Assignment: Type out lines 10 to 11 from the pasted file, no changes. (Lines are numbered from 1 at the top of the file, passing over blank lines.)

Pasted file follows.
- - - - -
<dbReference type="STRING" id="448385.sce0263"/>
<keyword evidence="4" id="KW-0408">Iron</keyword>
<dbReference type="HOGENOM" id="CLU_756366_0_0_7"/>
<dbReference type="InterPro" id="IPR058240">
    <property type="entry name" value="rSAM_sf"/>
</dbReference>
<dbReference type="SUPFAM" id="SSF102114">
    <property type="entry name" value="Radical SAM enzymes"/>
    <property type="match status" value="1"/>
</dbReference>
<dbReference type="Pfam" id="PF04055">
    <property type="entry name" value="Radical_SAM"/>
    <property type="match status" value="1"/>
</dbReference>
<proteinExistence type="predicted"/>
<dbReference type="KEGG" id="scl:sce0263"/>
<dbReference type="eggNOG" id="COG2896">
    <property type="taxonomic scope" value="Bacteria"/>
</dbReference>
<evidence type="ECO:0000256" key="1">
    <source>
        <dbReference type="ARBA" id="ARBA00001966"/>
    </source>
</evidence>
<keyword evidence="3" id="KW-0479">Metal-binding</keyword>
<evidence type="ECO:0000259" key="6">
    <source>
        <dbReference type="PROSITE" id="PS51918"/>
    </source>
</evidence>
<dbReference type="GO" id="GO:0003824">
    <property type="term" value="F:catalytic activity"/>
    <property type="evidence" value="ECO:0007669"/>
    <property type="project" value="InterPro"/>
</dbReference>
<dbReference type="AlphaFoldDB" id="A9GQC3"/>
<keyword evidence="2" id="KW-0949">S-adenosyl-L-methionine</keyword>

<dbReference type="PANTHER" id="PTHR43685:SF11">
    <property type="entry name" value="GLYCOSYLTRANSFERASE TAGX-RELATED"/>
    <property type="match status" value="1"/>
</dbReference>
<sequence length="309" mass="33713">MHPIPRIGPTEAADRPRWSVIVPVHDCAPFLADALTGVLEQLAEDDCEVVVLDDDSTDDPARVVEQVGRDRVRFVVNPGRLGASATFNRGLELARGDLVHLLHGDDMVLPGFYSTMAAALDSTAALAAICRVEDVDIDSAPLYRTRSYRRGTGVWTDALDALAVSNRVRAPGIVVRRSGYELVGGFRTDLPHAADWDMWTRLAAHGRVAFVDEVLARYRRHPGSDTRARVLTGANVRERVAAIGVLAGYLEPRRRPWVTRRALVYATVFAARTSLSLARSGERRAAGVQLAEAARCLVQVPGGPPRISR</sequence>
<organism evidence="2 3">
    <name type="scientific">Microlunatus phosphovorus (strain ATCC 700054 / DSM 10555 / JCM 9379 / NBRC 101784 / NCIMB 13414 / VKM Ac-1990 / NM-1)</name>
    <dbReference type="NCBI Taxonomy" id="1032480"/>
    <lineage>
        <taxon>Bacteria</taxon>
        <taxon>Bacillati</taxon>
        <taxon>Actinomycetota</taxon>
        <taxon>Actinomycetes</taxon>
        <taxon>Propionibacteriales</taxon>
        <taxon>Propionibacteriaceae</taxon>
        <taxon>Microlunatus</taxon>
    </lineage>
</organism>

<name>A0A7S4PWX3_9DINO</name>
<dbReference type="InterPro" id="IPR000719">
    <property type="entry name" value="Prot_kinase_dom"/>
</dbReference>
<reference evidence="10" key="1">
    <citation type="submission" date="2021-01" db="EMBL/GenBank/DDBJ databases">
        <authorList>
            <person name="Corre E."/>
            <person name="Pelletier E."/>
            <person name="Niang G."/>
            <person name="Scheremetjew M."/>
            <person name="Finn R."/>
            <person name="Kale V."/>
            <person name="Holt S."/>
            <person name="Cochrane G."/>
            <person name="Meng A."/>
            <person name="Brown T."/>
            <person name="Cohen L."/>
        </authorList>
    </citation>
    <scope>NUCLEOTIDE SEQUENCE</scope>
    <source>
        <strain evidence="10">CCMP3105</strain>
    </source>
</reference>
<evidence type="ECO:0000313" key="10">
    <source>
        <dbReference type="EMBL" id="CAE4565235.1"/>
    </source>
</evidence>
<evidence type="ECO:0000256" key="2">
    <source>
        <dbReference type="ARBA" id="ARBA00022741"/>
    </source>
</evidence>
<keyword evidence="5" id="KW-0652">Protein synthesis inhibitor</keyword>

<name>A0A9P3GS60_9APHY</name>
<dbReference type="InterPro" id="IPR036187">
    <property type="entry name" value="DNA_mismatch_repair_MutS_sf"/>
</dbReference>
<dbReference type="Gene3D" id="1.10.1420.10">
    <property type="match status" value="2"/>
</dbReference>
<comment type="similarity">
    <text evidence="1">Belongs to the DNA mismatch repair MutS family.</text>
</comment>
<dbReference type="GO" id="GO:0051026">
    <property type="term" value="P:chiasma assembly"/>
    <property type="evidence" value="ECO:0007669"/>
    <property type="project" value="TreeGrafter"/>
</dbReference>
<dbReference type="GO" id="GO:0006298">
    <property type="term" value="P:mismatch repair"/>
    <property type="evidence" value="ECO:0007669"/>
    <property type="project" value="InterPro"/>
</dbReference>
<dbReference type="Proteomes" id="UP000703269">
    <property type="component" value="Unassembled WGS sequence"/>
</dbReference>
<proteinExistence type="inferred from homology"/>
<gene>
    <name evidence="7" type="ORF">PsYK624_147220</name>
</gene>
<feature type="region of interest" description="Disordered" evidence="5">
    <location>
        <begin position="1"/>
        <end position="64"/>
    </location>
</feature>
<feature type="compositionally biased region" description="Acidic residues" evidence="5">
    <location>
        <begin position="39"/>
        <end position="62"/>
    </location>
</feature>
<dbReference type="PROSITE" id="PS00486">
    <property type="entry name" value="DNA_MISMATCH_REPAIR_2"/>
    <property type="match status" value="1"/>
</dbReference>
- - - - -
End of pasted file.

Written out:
</dbReference>
<dbReference type="Pfam" id="PF04055">